Having creativity alone won’t land you a job. There are thousands of graphic designers out there who need a job just like you. Of course, the most amazing job deals will go to the graphic designer who can present himself best.
In many cases, a graphic design resume is a do-or-die factor. How you present yourself on paper will help hiring personnel determine if you’re the right fit for the job. Many times, an online portfolio will make a difference. While too much information can be overwhelming, like sorting out multiple graphic design resume examples laid on your table, it is important to develop a personalized structure. This will highlight the skills and output that you want your recruiter to see first.
Simply creating flashy graphic design resumes won’t do the job. With tons of applications at hand, hiring personnel only takes 6 seconds to give you a shot. In those precious seconds, they should quickly see you’re the one they’re looking for. It takes skills to get the attention of a sharp eye. But how do you do that?
Image taken from Chiara Scarabotti website
Tips to Create the Perfect Resume Graphic Design
For graphic designers, here are some factors you should consider in crafting your graphic design resume if you want to avoid the reject pile.
1. Your Graphic Design Resume Must Have a Format
Creating a graphic designer resume is not just about showcasing your design skills. You have to strike a balance between conveying a remarkable design with a proper format. If the information the hiring personnel needs are drowned in your design, you won’t stand a chance. There are three winning formats you can choose from:
• Functional Resume
A functional resume format is built to highlight your relevant job skills. Instead of focusing on your work history, functional resumes draw attention to the skills you’ve developed through your career. You don't need to mention your work experience in a functional resume. You only need to write your company’s name, location, and job title for previous positions you held. It’s the best to have when you're starting your career or have learned numerous job-related hard and soft skills.
• Reverse-Chronological Resume
A majority of people use this resume format to create their resume graphic design. A reverse-chronological resume begins with your contact details and a brief introduction about yourself. The highlight of a reverse-chronological resume is the work experience. Hiring managers are particular about your work experience (if you have any), and this type of resume makes it easier for them to gauge the applicant’s skills and job compatibility.
One of the best graphic design resume examples we got here is from Alexis Musick website. It doesn’t give you a hint about how traditional resumes back in the day, but it speaks more about Alexis’s creativity and artistic craft. Most graphic design resume examples such as this speak louder about yourself.
Images taken from Alexis Musick website
• Combination Resume
This type of resume is a combination of both the chronological and functional resume formats. A combination resume starts with your core skills like a functional resume but has a detailed work experience section like a reverse-chronological resume. Combination resumes are best if you have many skills and a long career using those skills.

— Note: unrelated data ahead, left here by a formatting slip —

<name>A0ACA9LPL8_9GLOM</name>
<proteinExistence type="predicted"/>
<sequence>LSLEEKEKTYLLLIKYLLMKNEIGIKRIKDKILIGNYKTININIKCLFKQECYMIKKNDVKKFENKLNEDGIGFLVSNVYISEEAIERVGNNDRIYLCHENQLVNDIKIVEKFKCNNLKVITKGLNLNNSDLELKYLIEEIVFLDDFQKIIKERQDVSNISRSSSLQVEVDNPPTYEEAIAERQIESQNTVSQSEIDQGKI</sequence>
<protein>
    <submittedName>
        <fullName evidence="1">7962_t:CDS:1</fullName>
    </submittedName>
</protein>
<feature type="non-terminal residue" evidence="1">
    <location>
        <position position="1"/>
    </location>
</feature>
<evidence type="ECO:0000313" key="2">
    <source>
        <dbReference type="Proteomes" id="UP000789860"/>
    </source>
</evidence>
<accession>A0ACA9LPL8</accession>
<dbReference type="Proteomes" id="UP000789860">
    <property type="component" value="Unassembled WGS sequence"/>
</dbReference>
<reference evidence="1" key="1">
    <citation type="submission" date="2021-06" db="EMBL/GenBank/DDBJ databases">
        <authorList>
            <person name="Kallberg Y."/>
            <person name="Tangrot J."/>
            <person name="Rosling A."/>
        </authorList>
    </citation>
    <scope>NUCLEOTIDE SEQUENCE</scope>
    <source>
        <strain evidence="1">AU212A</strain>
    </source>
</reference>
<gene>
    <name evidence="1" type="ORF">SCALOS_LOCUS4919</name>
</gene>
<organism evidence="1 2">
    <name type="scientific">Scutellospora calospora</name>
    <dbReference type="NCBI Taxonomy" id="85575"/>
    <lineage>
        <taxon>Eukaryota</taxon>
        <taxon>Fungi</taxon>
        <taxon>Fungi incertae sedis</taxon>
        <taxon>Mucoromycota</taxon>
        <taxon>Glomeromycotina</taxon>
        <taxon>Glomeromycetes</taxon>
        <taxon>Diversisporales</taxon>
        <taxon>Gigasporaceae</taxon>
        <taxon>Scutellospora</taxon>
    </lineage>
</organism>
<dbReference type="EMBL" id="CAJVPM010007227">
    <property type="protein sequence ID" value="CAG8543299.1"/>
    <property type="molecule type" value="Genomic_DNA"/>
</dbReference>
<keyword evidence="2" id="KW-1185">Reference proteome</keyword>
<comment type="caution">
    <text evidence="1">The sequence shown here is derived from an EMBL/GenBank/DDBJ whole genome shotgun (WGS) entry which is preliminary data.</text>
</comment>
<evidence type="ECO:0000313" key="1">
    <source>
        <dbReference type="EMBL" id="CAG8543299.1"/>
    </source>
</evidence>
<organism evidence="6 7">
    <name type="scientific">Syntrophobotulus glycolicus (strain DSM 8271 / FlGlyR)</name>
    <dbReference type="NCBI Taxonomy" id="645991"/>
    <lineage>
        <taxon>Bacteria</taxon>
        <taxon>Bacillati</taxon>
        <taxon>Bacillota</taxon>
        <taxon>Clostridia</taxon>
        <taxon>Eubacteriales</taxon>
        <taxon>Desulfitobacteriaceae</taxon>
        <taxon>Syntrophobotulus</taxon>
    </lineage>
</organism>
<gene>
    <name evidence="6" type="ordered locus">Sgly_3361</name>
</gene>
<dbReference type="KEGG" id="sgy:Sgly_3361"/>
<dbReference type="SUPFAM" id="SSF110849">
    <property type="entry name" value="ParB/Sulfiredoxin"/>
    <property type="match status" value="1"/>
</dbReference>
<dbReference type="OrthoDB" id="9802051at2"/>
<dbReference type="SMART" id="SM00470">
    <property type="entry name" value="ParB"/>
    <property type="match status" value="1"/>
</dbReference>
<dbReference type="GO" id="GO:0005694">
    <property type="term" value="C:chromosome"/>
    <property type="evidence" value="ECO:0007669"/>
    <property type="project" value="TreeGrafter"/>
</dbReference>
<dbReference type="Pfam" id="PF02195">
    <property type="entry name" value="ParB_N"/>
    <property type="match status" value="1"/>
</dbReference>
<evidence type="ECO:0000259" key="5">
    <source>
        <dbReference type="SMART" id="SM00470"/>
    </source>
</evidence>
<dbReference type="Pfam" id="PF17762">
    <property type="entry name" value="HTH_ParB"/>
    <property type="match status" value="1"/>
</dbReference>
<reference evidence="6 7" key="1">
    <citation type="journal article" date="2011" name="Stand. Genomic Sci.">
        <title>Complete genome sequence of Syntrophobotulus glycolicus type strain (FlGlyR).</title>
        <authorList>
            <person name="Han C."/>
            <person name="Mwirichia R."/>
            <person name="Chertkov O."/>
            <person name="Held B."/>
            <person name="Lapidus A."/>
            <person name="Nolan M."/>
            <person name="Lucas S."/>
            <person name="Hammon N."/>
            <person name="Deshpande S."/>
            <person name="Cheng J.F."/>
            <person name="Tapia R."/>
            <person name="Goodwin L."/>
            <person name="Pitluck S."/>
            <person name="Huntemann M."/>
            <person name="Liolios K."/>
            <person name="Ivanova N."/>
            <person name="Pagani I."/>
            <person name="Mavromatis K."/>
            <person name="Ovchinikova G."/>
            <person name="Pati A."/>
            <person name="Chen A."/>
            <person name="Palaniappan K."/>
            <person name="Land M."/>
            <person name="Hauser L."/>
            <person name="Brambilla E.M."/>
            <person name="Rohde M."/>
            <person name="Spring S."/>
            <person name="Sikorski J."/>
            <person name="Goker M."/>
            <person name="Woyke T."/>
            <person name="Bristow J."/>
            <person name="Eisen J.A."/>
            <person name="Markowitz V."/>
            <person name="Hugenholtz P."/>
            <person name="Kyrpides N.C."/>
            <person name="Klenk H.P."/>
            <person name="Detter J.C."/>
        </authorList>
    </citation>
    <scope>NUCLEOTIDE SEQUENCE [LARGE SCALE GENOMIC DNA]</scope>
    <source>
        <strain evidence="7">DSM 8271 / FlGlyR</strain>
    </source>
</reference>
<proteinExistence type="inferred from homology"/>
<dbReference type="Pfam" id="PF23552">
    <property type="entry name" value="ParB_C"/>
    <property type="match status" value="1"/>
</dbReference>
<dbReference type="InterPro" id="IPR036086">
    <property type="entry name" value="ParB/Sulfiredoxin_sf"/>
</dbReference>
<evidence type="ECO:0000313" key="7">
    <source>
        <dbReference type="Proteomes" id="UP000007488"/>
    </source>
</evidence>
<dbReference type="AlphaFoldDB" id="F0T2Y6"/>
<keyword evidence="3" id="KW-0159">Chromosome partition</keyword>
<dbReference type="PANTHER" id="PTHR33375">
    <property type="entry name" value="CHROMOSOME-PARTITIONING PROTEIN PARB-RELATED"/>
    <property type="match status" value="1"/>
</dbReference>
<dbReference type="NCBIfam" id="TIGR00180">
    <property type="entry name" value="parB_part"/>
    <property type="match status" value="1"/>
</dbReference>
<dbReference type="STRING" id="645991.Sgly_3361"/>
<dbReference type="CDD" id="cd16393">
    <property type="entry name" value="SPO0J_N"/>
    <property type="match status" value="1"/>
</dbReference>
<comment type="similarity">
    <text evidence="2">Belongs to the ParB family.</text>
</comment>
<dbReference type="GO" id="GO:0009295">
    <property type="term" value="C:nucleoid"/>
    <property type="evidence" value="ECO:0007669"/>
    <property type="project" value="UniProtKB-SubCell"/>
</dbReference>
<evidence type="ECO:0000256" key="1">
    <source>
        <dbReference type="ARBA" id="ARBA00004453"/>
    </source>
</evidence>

2. Always Make Your Contact Information Visible
With many things in your resume graphic design, your contact information still needs to be recognized immediately. It’s best to include your contact information on all pages of your resume. Sometimes, when the hiring personnel sees you’re a good fit, they won’t bother scrutinizing information on each page.
Your contact information should always include:
- Your name
- Phone number
- Your email address
- Website (if you have one)
- And a link to your cloud-based portfolio
3. Highlight Your Graphic Design Resume Objectives
On your end, the goal is to land a job, right? But on the employer’s end, the goal is to find someone who can do the tasks they need. This is where your experiences come to play.
But not just any experience, the ones tailored to your potential employer’s needs. Let’s say you’ve been a bank clerk before you chose to focus on graphic design, including that in the experiences section of your graphic designer resume won’t be helpful. You should relate all the experiences you must include to the job position you’re applying for. Many times, you won’t be given a chance to be interviewed. Your graphic design resume must speak for yourself.
4. Mention Your Graphic Design Education
Granted, not every graphic designer has a degree in education. You could’ve become a graphic designer by talent. But having an education is like a feather in your cap. If you have it, don’t forget to mention it. You should include:
- The university
- Degree and major
- Awards and honors (if you have)
If you don’t have a university degree for it, you can mention a graphic design online course or seminar you’ve attended. If none, make up for it with your portfolio. Even if you don’t have formal education in graphic design but still have what it takes to deliver what they need, you’ll have a good chance of landing the job.
5. Add a Link to Your Online Portfolio on Your Graphic Design Resume
Sometimes, employers view what you say in your graphic design resume as mere unproven words. Your portfolio is your chance to verify your claims. In many cases, employers will ask for samples of your work, so you have to create an online portfolio. Speaking of creating a website portfolio, have we told you about Strikingly intuitive website templates? The free customizable templates are just the thing you’re looking for to build the perfect graphic design resume.
You can simply upload your graphic design samples in cloud-based storage like Dropbox and give them the link to it. Better yet, if you have the resources, you can create your portfolio website. A portfolio website will showcase your samples and tell the potential employer you have experience designing a website which is a big plus factor. This is not a requirement, but if you can have one, it will be beneficial. You can visit the Strikingly blog, which gives you step-by-step guidance in building your very own graphic designer resume website.